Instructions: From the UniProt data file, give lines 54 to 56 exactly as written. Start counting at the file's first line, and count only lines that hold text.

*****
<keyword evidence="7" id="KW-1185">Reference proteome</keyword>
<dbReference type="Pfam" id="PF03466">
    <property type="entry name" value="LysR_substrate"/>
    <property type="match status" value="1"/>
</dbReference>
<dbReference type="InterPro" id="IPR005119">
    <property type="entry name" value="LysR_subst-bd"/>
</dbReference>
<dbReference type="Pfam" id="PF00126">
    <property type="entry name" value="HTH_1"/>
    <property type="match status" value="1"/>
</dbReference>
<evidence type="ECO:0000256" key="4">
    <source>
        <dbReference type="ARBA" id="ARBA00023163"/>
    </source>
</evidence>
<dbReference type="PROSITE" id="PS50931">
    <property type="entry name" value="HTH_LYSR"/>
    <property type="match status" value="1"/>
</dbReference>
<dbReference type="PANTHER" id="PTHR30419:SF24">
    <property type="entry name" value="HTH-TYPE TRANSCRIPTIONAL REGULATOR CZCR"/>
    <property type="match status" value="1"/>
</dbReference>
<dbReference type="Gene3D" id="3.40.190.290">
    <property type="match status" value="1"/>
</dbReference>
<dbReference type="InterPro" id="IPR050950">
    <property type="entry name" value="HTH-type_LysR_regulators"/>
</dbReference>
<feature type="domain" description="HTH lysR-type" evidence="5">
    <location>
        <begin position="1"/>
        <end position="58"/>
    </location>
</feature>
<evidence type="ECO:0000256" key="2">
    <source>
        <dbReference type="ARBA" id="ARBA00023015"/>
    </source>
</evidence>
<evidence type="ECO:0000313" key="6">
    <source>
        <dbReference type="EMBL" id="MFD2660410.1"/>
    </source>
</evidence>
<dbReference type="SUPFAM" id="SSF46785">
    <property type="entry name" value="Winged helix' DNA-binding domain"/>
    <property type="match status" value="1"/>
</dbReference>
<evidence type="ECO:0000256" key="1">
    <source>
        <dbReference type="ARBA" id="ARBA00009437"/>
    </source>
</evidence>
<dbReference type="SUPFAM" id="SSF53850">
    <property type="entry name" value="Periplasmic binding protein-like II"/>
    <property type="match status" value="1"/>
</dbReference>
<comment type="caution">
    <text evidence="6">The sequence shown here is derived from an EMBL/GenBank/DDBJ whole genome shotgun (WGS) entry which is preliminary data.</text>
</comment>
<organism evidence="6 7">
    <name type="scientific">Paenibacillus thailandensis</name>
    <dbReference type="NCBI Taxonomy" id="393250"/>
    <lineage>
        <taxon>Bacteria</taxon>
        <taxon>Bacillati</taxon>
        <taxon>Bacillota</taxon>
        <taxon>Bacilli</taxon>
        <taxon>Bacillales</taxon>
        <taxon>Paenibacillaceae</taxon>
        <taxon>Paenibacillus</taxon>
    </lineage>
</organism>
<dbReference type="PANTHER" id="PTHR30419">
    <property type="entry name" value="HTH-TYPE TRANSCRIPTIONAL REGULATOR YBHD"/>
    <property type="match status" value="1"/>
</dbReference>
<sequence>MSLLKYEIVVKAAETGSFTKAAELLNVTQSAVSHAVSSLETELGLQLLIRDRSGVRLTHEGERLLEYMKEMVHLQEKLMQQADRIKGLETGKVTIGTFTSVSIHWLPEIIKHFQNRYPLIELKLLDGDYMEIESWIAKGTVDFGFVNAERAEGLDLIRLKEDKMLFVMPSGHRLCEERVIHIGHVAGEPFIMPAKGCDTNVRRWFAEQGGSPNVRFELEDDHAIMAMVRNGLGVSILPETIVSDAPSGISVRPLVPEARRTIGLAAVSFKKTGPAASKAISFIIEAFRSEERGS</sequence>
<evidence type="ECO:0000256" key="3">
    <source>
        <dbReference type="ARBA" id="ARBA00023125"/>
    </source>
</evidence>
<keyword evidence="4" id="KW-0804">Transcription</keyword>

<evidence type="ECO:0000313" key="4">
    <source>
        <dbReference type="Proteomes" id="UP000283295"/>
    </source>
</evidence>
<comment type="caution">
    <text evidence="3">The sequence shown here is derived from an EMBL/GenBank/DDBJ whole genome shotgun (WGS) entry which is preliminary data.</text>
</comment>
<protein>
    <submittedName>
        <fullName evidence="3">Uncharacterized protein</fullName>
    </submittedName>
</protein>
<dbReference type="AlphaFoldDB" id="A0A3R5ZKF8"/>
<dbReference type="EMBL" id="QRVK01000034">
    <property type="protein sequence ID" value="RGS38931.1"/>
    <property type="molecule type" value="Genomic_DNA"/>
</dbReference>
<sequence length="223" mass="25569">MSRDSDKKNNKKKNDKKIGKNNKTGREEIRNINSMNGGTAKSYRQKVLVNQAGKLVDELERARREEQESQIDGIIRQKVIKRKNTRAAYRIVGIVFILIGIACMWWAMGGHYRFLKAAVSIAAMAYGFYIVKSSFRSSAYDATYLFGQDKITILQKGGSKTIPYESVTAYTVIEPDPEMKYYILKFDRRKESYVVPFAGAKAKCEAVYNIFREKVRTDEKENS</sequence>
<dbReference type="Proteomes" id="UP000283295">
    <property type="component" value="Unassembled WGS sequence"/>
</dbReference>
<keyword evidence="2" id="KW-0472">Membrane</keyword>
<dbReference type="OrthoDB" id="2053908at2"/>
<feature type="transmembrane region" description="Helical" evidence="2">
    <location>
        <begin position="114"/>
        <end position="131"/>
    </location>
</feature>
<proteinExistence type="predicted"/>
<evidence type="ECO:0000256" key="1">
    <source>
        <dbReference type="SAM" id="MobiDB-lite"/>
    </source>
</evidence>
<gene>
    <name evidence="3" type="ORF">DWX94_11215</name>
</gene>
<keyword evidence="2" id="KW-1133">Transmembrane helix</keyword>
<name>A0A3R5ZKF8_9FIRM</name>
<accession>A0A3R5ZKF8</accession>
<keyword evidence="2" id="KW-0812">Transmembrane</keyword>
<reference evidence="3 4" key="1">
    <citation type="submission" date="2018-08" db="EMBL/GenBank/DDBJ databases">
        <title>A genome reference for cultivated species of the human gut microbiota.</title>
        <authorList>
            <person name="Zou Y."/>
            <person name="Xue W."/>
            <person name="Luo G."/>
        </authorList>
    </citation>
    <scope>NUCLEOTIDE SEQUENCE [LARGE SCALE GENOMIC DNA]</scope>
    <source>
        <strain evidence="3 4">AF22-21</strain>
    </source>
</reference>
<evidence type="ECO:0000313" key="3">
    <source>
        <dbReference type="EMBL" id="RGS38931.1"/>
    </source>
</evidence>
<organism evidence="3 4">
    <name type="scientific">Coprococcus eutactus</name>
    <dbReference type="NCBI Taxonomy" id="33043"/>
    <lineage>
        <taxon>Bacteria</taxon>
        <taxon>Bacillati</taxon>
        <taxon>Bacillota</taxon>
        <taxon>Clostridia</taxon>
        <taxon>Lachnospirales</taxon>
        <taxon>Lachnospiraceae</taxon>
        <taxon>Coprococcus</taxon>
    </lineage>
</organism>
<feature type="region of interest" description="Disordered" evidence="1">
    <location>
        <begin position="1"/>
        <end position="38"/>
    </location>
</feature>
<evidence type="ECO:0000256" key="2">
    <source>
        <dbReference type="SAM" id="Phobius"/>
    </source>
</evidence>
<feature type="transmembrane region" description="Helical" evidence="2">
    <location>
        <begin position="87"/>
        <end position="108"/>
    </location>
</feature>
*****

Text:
        <dbReference type="ARBA" id="ARBA00009437"/>
    </source>
</evidence>